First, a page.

The overuse of antibiotics has resulted in the emergence of antibiotic resistance, not only in bacteria but also in fungi. Streptomyces are known to produce numerous secondary metabolites including clinically useful antibiotics. In this study, we screened for antibiotic-producing actinobacteria from soils in Taipei and discovered a Streptomyces strain SC26 that displayed antimicrobial activities against Gram-positive bacteria and fungi, but the compounds are heat-labile. Upon UV mutagenesis, a late-sporulation mutant SC263 was isolated with the same antibiotic spectrum but increased in thermostability. The nature of the antibiotic is not clear, but its activity was resistant to proteolytic, nucleolytic and pancreatic digestions, and was retained by the 100 kDa membrane during filtration. To gather more information on SC263, the genome was sequenced, which produced three contigs with a total of 8.2 Mb and was assigned to the species of Streptomyces spororaveus based on the average nucleotide identity to the reference species S. spororaveus NBRC 15456. Full article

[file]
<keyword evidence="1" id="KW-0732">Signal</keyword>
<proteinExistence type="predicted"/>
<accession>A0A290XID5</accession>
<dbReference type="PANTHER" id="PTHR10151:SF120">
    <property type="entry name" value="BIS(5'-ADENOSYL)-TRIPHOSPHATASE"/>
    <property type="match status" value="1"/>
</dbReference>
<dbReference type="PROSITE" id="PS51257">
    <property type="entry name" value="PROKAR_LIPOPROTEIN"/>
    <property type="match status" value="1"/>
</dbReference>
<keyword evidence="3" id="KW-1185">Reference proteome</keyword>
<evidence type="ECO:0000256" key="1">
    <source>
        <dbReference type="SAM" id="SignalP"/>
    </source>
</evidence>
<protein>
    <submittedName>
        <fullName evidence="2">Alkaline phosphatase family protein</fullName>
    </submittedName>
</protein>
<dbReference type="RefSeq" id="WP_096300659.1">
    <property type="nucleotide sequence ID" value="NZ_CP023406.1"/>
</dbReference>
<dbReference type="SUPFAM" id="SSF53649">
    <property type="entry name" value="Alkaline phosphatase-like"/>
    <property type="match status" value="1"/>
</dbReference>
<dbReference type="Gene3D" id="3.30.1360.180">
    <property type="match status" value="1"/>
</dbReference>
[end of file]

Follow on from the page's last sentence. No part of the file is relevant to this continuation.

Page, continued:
(This article belongs to the Special Issue Anti-microbial Activity of Metabolites Isolated from Fungi)
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12 pages, 2709 KiB  
Article
A Systematic Study of the Antibacterial Activity of Basidiomycota Crude Extracts
by Marco Clericuzio, Mattia Bivona, Elisa Gamalero, Elisa Bona, Giorgia Novello, Nadia Massa, Francesco Dovana, Emilio Marengo and Elisa Robotti
Antibiotics 2021, 10(11), 1424; https://doi.org/10.3390/antibiotics10111424 - 21 Nov 2021
Cited by 8 | Viewed by 2174
Abstract
The excessive consumption of antibiotics in clinical, veterinary and agricultural fields has resulted in tremendous flow of antibiotics into the environment. This has led to enormous selective pressures driving the evolution of antimicrobial resistance genes in pathogenic and commensal bacteria. In this context, [...] Read more.